At Personal musings I wrote a sober (perhaps depressing) account of our situation as citizens of the U.S.A, as a country and nation that is racist, has committed genocide and war crimes as it has attempted to bring its ideal of democracy and freedom across a contentment and as a beacon of Democracy to the […]

The Peculiar Household of God, Father Son and Holy Spirit

This reflection is a riff on Ephesians 1:1-14, and is the first post in a series of blog posts whose introduction  can be found here Ephesians shows us what has been revealed about God’s will. Paul is an apostle within this will of God.  God’s will is that we are in Jesus Christ, joined with God, Father, […]

Re-imagining the Tradition in the face of White Distortions

Transmission of the Tradition and incorporating new groups and peoples into the Body of Christ is a complex process. The second chapter of Ephesians uses a number of mixed metaphors in giving an account of this process, which is ultimately bringing together Jew and Gentile as the church, a living temple.  This process builds a […]

Church, (Sex), Family and Tradition

This is an interlude in the series of blog posts on Ecclesiology and human sexuality begun here. Peter J Leithart recent essay at First Things Sex and Tradition, illustrates my frustration with much conservative thought on sex, sexuality and the family:  it clings tenaciously to Aristotelian/Thomistic metaphysics to critique modern and contemporary metaphysics and does […]

On a Way Toward an Ecclesial and Trinitarian Exploration of Sexuality and Gender

Since writing this post I’ve written three more posts moving toward an ecclesial and trinitarian understanding of sexuality and gender: An excursus on Tradition The Peculiar Household of God an interpretation of the first 14 verses of the Epistle to the Ephesians Continued thoughts on the Peculiar Household of God Rowan Williams, in his essay […]

God Forever Physical: Mystery of the Feast of the Ascension of Christ

Today we celebrate the feast of the Ascension of Jesus of Nazareth, the Christ, into heaven.  As this feast is on a Thursday, it is at times transferred to the 7th Sunday of Easter or passed over altogether. This feast may also seem superfluous, or merely a marking of one last event in the Gospel […]

The Mystagogy of Easter: Abiding in Christ

In the Gospel for the Sixth Sunday of Easter, Christ encourages us to abide in him. This is perhaps the most difficult thing for us humans to do; abide in the love of God known to us in Jesus Christ.  And it at times seems the most difficult for the leaders and those whose identity […]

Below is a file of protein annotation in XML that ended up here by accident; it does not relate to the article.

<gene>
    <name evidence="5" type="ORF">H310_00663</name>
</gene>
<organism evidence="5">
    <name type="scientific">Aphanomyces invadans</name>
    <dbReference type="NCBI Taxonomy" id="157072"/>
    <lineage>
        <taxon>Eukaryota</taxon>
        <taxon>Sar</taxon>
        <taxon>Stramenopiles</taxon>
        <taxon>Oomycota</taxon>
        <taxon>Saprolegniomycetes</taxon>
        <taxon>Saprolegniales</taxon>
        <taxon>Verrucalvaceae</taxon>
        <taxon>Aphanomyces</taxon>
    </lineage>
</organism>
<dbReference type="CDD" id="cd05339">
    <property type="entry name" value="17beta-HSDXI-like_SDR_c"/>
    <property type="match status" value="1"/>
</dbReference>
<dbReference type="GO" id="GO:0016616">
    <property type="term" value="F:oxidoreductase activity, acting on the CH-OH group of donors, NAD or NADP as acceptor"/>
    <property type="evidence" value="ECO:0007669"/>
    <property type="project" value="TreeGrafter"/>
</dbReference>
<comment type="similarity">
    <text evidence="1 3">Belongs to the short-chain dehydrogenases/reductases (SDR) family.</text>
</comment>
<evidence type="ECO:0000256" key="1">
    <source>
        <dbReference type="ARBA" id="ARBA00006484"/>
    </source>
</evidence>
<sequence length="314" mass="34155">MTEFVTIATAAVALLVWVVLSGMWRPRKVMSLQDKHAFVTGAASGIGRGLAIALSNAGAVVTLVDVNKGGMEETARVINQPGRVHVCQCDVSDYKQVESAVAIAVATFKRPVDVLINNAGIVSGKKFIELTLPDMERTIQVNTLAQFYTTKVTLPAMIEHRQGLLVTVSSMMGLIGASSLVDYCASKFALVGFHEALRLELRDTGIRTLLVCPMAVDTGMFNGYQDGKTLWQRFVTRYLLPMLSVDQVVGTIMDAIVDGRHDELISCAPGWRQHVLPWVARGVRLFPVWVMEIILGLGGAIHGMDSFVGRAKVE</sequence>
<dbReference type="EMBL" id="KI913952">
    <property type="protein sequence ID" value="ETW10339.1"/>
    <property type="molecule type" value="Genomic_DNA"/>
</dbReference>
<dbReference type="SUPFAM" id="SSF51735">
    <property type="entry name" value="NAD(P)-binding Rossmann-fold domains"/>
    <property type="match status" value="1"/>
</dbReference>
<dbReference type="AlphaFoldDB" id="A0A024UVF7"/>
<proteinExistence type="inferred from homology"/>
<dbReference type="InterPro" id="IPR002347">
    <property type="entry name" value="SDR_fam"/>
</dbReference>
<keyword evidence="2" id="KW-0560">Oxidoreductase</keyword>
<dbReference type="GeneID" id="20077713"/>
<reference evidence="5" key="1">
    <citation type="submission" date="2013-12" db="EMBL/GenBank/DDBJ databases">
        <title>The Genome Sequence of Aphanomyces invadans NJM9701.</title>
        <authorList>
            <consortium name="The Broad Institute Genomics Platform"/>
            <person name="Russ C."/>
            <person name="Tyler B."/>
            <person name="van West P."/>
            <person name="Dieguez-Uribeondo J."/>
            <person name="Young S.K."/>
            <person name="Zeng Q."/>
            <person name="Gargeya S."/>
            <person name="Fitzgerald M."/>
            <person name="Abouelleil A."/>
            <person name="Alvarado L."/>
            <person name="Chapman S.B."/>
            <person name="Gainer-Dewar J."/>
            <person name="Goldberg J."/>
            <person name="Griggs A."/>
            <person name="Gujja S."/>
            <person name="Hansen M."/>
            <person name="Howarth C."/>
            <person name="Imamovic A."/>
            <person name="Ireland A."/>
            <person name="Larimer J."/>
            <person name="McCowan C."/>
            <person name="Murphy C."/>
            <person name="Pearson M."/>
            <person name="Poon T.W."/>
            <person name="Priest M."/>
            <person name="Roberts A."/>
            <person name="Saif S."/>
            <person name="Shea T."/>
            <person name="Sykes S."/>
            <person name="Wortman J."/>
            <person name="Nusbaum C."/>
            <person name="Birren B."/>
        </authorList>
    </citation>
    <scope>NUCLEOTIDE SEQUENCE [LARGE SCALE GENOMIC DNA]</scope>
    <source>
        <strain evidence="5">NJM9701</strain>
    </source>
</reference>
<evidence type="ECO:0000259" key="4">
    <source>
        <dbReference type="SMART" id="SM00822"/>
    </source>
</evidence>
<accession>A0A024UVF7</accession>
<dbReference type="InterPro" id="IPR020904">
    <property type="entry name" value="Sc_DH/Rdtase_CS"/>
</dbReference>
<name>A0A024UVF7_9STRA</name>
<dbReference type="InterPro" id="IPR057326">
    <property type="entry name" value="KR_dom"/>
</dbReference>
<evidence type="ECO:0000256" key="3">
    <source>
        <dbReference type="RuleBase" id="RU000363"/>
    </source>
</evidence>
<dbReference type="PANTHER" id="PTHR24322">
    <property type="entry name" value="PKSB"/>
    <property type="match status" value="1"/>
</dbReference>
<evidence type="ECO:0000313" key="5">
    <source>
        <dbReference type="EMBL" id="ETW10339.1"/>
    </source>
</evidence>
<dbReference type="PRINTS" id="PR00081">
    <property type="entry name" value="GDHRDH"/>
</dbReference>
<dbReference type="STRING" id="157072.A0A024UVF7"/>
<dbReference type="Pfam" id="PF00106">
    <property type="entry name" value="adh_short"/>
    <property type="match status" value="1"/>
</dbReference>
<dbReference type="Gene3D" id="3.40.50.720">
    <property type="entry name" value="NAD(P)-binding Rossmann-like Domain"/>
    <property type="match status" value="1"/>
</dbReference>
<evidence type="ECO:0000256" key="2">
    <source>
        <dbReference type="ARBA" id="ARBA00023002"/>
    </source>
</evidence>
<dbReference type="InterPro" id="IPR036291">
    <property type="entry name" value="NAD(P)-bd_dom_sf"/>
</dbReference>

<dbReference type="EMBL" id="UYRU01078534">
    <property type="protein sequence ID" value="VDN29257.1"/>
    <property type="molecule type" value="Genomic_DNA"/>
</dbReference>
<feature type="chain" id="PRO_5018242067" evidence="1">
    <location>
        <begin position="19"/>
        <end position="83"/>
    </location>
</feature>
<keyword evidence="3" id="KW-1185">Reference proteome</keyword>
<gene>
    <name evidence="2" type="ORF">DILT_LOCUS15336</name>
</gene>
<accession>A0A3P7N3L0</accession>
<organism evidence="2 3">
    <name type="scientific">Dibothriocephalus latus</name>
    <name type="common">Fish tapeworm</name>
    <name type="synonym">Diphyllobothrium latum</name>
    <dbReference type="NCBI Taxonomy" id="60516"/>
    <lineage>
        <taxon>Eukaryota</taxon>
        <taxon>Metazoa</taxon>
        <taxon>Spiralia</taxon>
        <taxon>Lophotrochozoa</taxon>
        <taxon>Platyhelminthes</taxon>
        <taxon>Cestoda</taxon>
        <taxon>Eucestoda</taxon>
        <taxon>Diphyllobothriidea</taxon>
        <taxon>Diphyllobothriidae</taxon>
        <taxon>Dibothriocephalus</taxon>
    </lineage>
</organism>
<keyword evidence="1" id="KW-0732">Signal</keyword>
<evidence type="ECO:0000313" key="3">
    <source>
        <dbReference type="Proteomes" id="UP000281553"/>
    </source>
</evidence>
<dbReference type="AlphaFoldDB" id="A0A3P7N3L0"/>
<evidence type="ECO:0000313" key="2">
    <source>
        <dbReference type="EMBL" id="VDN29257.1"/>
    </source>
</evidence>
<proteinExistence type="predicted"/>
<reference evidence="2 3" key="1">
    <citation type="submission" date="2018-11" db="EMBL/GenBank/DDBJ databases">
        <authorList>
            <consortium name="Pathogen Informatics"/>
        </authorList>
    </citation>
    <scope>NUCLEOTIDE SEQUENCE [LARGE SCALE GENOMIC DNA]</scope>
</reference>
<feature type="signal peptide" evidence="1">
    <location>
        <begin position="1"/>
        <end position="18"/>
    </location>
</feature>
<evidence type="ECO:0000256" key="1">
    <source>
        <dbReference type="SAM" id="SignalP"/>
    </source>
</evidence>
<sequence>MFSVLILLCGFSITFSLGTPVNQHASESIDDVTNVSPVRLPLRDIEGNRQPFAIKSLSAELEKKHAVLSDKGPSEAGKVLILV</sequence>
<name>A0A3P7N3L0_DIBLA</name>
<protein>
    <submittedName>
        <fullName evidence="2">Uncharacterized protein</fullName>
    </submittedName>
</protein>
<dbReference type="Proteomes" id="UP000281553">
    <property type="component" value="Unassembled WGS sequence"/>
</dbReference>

Easter Mystagogy Week 4: Good Shepherd.

How are we to hear the parabolic speech of Christ and God as our shepherd?  “The Lord is my shepherd…” and “I am the Good Shepherd…”?  In these passages of the third week of Easter and in the image of the Good Shepherd we are directed to attend to hearing and speech: “…they will listen to […]

The Mystagogy of Easter : The Doubt of Thomas the Twin

The lectionary each season of Easter brings us back to the same texts. Lent has a similar structure but there is a little more variation between each year in the three year cycle, while for Easter we read the same  passages from the Book of Acts and the Gospel of John. This all is related […]

Good Friday: Just another day in Post-Christendom

Yesterday, I had an appointment with someone, in the conversation my being pastor came up (it wasn’t about anything church or religiously affiliated), but that we met on Maundy Thursday, nor that today was Good Friday came up in the conversation.  The person whom I met seemed to have no sense that I as a […]

Listening to Wisdom of the Silent Tomb

Today is Holy Saturday, I generally try to let the silence of this day settle in.  We wait on this day.  It is the last day of the Lenten fast.  Any who have been fasting are probably weary of it by now.  We have come to the end. There is  a deathly silence to this […]

Holy Week, Grief and the Unexpected

As has become our custom at Reconciler, I didn’t preach.  We let the liturgy, the scriptures, sung and read, the hymns preach.  We walk a lot in our Palm Sunday service: We the Palm procession, we also process around to different stations for the reading of the Passion Gospel, we process up to gather around […]

Privilege, Whiteness, Alienation, Renunciation, and Gospel

At the third session of the Symposium for the Theological Interpretation of Scripture: Urban Ministry, I responded to a presentation on Raymon and Henry Emerson Fosdick’s relationship to Rockerfeller, I spoke of renunciation (of privilege and whiteness) and  voluntary poverty (drawing on the Monastic Tradition) as an answer to the problem presented.  I spoke deliberately […]

Icons of the Three Days: Approach the Mystery in Silence

These are the icons in which and around which we live as we celebrate the liturgy of the Three Days: Maundy Thursday as we wash feet and remember the supper we return to again and again in Eucharist. Then we are here at the Cross and Jesus Christ in the Grave: Behold the life-giving Cross. […]

Holy Saturday Reflection – and Silence

Rob Bell has a new book out, and Tripp Hudgins and Adam Ericksen are having a blogalogue about it.  Thought I’d link to my Holy Saturday reflection of two years ago, in which I reference Rob Bell’s Love Wins. Holy Saturday Reflection: Love Wins and Christ’s Descent into Hell(Hades) I haven’t blogged about Holy Week […]

Enter the Mystery: A Maundy Thursday Sermon

Sermon Preached at Joint Service with Immanuel Lutheran Church and St Elias Christians Church Over the next three days we are in the midst of the great Mysteries of our faith. Mystery not in the sense of something to find out like a detective using deductive logic, Nor even mystery as something that can’t be […]